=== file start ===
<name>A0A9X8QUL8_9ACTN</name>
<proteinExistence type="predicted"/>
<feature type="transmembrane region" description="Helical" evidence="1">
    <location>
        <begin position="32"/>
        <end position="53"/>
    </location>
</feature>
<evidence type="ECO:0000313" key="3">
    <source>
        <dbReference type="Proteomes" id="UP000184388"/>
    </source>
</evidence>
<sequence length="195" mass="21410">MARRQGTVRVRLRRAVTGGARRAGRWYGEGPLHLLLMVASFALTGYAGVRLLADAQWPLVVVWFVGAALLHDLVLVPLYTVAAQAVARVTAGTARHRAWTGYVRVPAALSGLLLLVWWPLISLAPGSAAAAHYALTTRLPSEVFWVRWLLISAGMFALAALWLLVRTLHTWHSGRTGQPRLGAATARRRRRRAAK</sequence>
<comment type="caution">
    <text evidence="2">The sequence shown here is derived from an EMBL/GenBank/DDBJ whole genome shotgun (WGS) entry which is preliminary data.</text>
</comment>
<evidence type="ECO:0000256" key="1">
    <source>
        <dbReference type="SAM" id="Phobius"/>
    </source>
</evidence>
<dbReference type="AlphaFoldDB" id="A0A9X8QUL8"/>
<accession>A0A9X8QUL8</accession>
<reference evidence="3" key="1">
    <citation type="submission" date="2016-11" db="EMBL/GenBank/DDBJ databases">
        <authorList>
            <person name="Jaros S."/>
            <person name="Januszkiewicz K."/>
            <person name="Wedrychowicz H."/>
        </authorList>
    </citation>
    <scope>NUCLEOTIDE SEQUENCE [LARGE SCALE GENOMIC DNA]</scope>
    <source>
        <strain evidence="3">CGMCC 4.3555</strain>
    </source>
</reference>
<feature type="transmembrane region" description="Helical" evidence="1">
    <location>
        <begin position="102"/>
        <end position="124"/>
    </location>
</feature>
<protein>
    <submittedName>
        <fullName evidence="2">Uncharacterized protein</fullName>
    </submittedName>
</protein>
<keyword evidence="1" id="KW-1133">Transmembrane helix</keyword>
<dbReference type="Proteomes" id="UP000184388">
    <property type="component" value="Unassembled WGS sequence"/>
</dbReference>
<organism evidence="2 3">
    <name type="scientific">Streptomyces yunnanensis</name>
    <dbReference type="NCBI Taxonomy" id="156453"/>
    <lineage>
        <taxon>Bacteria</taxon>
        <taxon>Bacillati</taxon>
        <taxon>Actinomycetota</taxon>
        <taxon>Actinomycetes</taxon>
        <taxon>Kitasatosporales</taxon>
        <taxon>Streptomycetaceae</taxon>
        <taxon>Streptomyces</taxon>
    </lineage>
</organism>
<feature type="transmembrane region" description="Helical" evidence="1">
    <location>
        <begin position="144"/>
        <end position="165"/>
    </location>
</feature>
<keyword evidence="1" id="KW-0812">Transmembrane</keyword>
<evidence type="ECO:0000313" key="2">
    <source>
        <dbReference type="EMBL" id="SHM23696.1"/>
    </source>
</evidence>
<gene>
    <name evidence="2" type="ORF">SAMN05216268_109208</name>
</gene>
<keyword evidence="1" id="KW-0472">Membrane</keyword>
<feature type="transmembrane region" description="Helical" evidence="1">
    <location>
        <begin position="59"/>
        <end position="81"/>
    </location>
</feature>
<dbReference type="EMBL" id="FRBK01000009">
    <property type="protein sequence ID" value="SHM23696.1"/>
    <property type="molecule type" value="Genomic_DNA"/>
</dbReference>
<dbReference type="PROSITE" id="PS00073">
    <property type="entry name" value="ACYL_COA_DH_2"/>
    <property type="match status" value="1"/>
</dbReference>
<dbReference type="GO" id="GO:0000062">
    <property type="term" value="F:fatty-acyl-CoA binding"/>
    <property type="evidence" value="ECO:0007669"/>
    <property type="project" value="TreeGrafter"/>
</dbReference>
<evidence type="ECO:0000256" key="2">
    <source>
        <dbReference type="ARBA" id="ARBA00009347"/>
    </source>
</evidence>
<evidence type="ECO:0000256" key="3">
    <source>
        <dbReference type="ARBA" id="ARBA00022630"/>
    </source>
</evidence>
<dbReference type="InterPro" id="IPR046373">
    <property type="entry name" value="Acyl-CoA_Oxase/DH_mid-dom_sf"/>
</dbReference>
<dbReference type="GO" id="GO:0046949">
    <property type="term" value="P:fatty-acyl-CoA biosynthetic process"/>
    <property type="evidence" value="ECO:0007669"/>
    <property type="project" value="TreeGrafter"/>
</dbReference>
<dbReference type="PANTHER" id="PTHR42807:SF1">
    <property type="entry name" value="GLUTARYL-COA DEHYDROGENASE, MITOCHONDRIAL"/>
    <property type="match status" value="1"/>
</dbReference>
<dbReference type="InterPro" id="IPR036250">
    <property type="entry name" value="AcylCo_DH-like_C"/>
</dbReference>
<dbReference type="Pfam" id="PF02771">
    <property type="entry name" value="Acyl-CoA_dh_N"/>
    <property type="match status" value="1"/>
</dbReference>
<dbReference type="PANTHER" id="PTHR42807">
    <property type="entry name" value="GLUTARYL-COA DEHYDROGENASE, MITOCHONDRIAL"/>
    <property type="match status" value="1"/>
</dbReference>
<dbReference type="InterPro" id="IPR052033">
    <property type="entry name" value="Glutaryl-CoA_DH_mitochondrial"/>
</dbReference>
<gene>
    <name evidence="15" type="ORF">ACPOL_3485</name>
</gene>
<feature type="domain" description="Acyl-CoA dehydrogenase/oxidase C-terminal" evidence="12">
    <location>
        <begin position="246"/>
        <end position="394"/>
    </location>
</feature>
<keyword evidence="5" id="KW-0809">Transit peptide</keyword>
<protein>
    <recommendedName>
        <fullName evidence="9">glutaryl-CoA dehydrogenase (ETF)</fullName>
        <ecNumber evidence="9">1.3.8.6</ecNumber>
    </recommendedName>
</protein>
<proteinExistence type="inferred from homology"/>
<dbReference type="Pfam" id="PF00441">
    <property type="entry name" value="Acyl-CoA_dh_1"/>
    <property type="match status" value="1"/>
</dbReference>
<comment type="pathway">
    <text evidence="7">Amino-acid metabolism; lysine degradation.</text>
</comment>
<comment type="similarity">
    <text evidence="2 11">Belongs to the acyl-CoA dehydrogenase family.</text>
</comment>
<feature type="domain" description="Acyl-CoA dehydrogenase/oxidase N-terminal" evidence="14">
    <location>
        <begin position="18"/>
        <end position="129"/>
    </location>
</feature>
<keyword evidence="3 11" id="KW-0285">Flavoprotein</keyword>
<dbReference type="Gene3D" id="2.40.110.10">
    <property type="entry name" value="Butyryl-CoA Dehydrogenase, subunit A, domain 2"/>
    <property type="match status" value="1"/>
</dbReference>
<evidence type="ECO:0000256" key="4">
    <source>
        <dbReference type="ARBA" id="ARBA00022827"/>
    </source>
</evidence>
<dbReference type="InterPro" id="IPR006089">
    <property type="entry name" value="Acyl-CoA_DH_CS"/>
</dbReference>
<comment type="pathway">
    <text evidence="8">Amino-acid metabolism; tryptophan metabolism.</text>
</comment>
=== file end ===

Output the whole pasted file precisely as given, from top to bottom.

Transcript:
<name>A0A9X8QUL8_9ACTN</name>
<proteinExistence type="predicted"/>
<feature type="transmembrane region" description="Helical" evidence="1">
    <location>
        <begin position="32"/>
        <end position="53"/>
    </location>
</feature>
<evidence type="ECO:0000313" key="3">
    <source>
        <dbReference type="Proteomes" id="UP000184388"/>
    </source>
</evidence>
<sequence length="195" mass="21410">MARRQGTVRVRLRRAVTGGARRAGRWYGEGPLHLLLMVASFALTGYAGVRLLADAQWPLVVVWFVGAALLHDLVLVPLYTVAAQAVARVTAGTARHRAWTGYVRVPAALSGLLLLVWWPLISLAPGSAAAAHYALTTRLPSEVFWVRWLLISAGMFALAALWLLVRTLHTWHSGRTGQPRLGAATARRRRRRAAK</sequence>
<comment type="caution">
    <text evidence="2">The sequence shown here is derived from an EMBL/GenBank/DDBJ whole genome shotgun (WGS) entry which is preliminary data.</text>
</comment>
<evidence type="ECO:0000256" key="1">
    <source>
        <dbReference type="SAM" id="Phobius"/>
    </source>
</evidence>
<dbReference type="AlphaFoldDB" id="A0A9X8QUL8"/>
<accession>A0A9X8QUL8</accession>
<reference evidence="3" key="1">
    <citation type="submission" date="2016-11" db="EMBL/GenBank/DDBJ databases">
        <authorList>
            <person name="Jaros S."/>
            <person name="Januszkiewicz K."/>
            <person name="Wedrychowicz H."/>
        </authorList>
    </citation>
    <scope>NUCLEOTIDE SEQUENCE [LARGE SCALE GENOMIC DNA]</scope>
    <source>
        <strain evidence="3">CGMCC 4.3555</strain>
    </source>
</reference>
<feature type="transmembrane region" description="Helical" evidence="1">
    <location>
        <begin position="102"/>
        <end position="124"/>
    </location>
</feature>
<protein>
    <submittedName>
        <fullName evidence="2">Uncharacterized protein</fullName>
    </submittedName>
</protein>
<keyword evidence="1" id="KW-1133">Transmembrane helix</keyword>
<dbReference type="Proteomes" id="UP000184388">
    <property type="component" value="Unassembled WGS sequence"/>
</dbReference>
<organism evidence="2 3">
    <name type="scientific">Streptomyces yunnanensis</name>
    <dbReference type="NCBI Taxonomy" id="156453"/>
    <lineage>
        <taxon>Bacteria</taxon>
        <taxon>Bacillati</taxon>
        <taxon>Actinomycetota</taxon>
        <taxon>Actinomycetes</taxon>
        <taxon>Kitasatosporales</taxon>
        <taxon>Streptomycetaceae</taxon>
        <taxon>Streptomyces</taxon>
    </lineage>
</organism>
<feature type="transmembrane region" description="Helical" evidence="1">
    <location>
        <begin position="144"/>
        <end position="165"/>
    </location>
</feature>
<keyword evidence="1" id="KW-0812">Transmembrane</keyword>
<evidence type="ECO:0000313" key="2">
    <source>
        <dbReference type="EMBL" id="SHM23696.1"/>
    </source>
</evidence>
<gene>
    <name evidence="2" type="ORF">SAMN05216268_109208</name>
</gene>
<keyword evidence="1" id="KW-0472">Membrane</keyword>
<feature type="transmembrane region" description="Helical" evidence="1">
    <location>
        <begin position="59"/>
        <end position="81"/>
    </location>
</feature>
<dbReference type="EMBL" id="FRBK01000009">
    <property type="protein sequence ID" value="SHM23696.1"/>
    <property type="molecule type" value="Genomic_DNA"/>
</dbReference>
<dbReference type="PROSITE" id="PS00073">
    <property type="entry name" value="ACYL_COA_DH_2"/>
    <property type="match status" value="1"/>
</dbReference>
<dbReference type="GO" id="GO:0000062">
    <property type="term" value="F:fatty-acyl-CoA binding"/>
    <property type="evidence" value="ECO:0007669"/>
    <property type="project" value="TreeGrafter"/>
</dbReference>
<evidence type="ECO:0000256" key="2">
    <source>
        <dbReference type="ARBA" id="ARBA00009347"/>
    </source>
</evidence>
<evidence type="ECO:0000256" key="3">
    <source>
        <dbReference type="ARBA" id="ARBA00022630"/>
    </source>
</evidence>
<dbReference type="InterPro" id="IPR046373">
    <property type="entry name" value="Acyl-CoA_Oxase/DH_mid-dom_sf"/>
</dbReference>
<dbReference type="GO" id="GO:0046949">
    <property type="term" value="P:fatty-acyl-CoA biosynthetic process"/>
    <property type="evidence" value="ECO:0007669"/>
    <property type="project" value="TreeGrafter"/>
</dbReference>
<dbReference type="PANTHER" id="PTHR42807:SF1">
    <property type="entry name" value="GLUTARYL-COA DEHYDROGENASE, MITOCHONDRIAL"/>
    <property type="match status" value="1"/>
</dbReference>
<dbReference type="InterPro" id="IPR036250">
    <property type="entry name" value="AcylCo_DH-like_C"/>
</dbReference>
<dbReference type="Pfam" id="PF02771">
    <property type="entry name" value="Acyl-CoA_dh_N"/>
    <property type="match status" value="1"/>
</dbReference>
<dbReference type="PANTHER" id="PTHR42807">
    <property type="entry name" value="GLUTARYL-COA DEHYDROGENASE, MITOCHONDRIAL"/>
    <property type="match status" value="1"/>
</dbReference>
<dbReference type="InterPro" id="IPR052033">
    <property type="entry name" value="Glutaryl-CoA_DH_mitochondrial"/>
</dbReference>
<gene>
    <name evidence="15" type="ORF">ACPOL_3485</name>
</gene>
<feature type="domain" description="Acyl-CoA dehydrogenase/oxidase C-terminal" evidence="12">
    <location>
        <begin position="246"/>
        <end position="394"/>
    </location>
</feature>
<keyword evidence="5" id="KW-0809">Transit peptide</keyword>
<protein>
    <recommendedName>
        <fullName evidence="9">glutaryl-CoA dehydrogenase (ETF)</fullName>
        <ecNumber evidence="9">1.3.8.6</ecNumber>
    </recommendedName>
</protein>
<proteinExistence type="inferred from homology"/>
<dbReference type="Pfam" id="PF00441">
    <property type="entry name" value="Acyl-CoA_dh_1"/>
    <property type="match status" value="1"/>
</dbReference>
<comment type="pathway">
    <text evidence="7">Amino-acid metabolism; lysine degradation.</text>
</comment>
<comment type="similarity">
    <text evidence="2 11">Belongs to the acyl-CoA dehydrogenase family.</text>
</comment>
<feature type="domain" description="Acyl-CoA dehydrogenase/oxidase N-terminal" evidence="14">
    <location>
        <begin position="18"/>
        <end position="129"/>
    </location>
</feature>
<keyword evidence="3 11" id="KW-0285">Flavoprotein</keyword>
<dbReference type="Gene3D" id="2.40.110.10">
    <property type="entry name" value="Butyryl-CoA Dehydrogenase, subunit A, domain 2"/>
    <property type="match status" value="1"/>
</dbReference>
<evidence type="ECO:0000256" key="4">
    <source>
        <dbReference type="ARBA" id="ARBA00022827"/>
    </source>
</evidence>
<dbReference type="InterPro" id="IPR006089">
    <property type="entry name" value="Acyl-CoA_DH_CS"/>
</dbReference>
<comment type="pathway">
    <text evidence="8">Amino-acid metabolism; tryptophan metabolism.</text>
</comment>